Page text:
The Department of Criminology and Criminal Justice offers a Master of Arts degree and a Doctoral degree. The graduate programs prepare students for advanced positions throughout criminal justice and the M.A provides the foundation for students who intend to continue with the Ph.D. Within the curriculum, students can choose courses among various substantive specializations and elect to work with faculty whose research most closely fits their own areas of interest. Job prospects are plentiful with a graduate degree in Criminology and Criminal Justice. We have successful alumnae from this program working in all areas of criminal justice, in several countries, and some prominent criminology faculty at other universities! The Graduate Program Director is Dr. Tammy Kochel.
Graduate Degrees in Criminology and Criminal Justice
The Department of Criminology and Criminal Justice enjoys a national and international reputation for quality research and education. The mission of the CCJ graduate program is to provide high quality graduate education in criminology and criminal justice. We focus on analyzing criminal justice, social justice, and crime prevention. The program prepares its graduates with the analytic capabilities and problem-solving skills that enable them to succeed in professional careers in criminal justice and related agencies, in policy analysis and research, or in continued graduate or professional education in preparation for an academic career. The focus of the curriculum is theoretically driven, empirically-based criminal justice and crime prevention that takes a problem-solving approach.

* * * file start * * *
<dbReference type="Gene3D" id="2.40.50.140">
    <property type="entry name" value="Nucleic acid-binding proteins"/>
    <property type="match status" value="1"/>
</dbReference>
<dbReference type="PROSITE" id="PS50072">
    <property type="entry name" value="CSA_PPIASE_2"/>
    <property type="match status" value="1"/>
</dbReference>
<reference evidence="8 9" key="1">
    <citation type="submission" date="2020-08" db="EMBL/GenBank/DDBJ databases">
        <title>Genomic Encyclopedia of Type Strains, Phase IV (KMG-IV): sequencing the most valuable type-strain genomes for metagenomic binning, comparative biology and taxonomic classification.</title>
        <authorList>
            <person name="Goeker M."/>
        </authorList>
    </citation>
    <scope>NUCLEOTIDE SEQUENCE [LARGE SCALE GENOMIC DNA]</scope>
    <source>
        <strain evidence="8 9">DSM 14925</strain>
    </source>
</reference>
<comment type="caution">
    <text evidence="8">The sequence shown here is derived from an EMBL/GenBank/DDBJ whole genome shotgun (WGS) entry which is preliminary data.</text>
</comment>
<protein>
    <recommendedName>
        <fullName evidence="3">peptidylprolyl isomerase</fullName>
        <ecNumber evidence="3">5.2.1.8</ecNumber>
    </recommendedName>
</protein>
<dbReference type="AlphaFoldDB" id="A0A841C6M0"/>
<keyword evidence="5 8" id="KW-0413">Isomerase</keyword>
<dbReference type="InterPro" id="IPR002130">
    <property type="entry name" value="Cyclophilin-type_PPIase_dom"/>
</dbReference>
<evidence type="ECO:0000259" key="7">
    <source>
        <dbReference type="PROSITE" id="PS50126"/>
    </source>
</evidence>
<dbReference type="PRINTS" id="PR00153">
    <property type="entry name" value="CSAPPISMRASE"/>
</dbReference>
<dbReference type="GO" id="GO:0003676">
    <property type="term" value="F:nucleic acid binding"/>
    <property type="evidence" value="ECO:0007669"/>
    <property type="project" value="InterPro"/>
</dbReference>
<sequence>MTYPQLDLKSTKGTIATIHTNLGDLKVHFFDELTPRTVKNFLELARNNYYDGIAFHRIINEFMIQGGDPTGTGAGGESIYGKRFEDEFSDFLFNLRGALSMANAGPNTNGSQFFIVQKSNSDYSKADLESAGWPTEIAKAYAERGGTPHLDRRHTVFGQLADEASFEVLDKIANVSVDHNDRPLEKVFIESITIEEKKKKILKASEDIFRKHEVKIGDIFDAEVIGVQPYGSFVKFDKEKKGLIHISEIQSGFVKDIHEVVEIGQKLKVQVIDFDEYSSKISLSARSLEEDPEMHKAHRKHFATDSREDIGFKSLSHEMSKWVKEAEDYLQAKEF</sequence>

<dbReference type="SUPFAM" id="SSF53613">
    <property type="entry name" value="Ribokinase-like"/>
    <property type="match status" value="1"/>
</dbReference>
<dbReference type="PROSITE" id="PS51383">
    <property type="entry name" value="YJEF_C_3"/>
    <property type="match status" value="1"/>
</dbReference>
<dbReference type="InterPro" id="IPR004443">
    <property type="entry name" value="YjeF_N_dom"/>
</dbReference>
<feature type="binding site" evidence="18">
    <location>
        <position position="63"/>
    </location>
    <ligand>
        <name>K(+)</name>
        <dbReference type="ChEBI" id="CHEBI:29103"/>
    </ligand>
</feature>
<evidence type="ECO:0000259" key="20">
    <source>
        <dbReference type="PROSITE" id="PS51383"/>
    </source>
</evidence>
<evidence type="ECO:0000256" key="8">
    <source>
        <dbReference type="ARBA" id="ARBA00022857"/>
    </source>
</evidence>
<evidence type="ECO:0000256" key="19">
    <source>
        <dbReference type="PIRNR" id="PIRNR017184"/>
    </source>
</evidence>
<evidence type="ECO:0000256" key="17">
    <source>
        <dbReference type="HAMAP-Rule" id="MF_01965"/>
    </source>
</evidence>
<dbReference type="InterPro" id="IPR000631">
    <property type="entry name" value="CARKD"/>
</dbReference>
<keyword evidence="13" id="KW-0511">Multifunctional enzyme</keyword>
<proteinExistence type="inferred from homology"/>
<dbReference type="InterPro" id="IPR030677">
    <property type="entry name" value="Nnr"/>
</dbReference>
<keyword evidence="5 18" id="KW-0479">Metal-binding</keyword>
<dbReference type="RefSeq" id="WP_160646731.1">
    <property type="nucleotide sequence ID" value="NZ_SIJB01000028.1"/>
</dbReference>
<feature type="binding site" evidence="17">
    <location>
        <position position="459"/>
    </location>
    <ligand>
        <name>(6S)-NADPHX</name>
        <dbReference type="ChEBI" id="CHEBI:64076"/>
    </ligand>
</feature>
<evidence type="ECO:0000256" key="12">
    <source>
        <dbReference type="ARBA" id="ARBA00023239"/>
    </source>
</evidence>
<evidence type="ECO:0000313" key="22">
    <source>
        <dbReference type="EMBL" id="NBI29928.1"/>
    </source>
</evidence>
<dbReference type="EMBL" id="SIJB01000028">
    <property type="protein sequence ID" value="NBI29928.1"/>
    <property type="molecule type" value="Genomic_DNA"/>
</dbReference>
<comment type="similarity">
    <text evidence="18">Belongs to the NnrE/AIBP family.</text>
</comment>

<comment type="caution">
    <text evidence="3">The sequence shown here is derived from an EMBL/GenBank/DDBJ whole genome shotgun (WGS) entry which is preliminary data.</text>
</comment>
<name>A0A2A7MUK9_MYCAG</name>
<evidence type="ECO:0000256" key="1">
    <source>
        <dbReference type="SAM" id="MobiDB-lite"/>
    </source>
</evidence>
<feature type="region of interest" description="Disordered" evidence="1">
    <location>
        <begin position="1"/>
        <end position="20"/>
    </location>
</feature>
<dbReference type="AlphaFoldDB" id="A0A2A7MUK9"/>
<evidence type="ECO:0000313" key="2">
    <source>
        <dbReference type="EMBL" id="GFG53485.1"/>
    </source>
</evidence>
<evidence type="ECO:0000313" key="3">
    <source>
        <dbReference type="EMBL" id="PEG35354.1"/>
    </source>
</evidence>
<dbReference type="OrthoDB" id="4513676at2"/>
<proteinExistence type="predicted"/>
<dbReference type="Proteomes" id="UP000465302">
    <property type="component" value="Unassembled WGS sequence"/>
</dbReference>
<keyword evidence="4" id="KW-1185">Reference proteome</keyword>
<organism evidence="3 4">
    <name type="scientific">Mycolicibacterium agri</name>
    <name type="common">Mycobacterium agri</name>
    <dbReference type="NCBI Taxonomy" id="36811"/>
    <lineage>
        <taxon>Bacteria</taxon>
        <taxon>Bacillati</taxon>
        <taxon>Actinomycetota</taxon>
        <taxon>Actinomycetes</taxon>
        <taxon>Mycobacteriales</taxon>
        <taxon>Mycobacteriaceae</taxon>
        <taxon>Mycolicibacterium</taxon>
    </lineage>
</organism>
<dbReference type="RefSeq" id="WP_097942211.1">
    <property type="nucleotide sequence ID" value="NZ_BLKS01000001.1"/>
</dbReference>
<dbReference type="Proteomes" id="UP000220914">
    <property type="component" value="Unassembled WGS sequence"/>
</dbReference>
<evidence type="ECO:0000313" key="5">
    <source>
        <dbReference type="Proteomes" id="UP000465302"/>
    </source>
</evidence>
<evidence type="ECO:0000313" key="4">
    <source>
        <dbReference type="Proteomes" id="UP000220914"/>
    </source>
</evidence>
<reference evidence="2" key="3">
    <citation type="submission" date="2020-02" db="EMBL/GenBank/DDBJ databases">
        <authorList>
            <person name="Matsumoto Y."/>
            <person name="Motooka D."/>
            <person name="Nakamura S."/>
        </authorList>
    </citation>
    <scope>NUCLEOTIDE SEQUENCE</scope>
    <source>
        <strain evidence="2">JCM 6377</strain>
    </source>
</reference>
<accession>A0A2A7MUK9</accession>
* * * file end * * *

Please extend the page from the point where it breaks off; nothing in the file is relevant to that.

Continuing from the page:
- The majority of Criminology and Criminal Justice Graduate students receive assistantship or fellowship funding. These provide a tuition waiver, medical benefits, and a monthly stipend. For assistantships there is an expectation of research and teaching assistance within the department.
- The Graduate Degrees in Criminology and Criminal Justice provide students with numerous opportunities to advance their education, professional experiences, and scholarly accomplishments.
- Graduate students work on a variety of research projects, including grants from federal and state agencies, and private foundations. Students frequently present original and faculty-sponsored research at professional meetings and before community organizations.
- Faculty and students collaborate on journal publications, book chapters, and conference presentations. Funds are available to assist students presenting research at regional and national conferences.
- Students have opportunities to gain experience as teaching assistants and select students are invited to serve as discussion leaders in our core curriculum course (Crime, Law and Social Diversity).
- Graduate internship opportunities are available. One recent graduate interned with the Illinois Terrorism Task Force. Her outstanding work led to a permanent position with that organization.
- Other recent graduates have accepted employment with a variety of international, federal, state, and local criminal justice and social service providers.
- Many M.A. graduates continue their education at the doctoral level.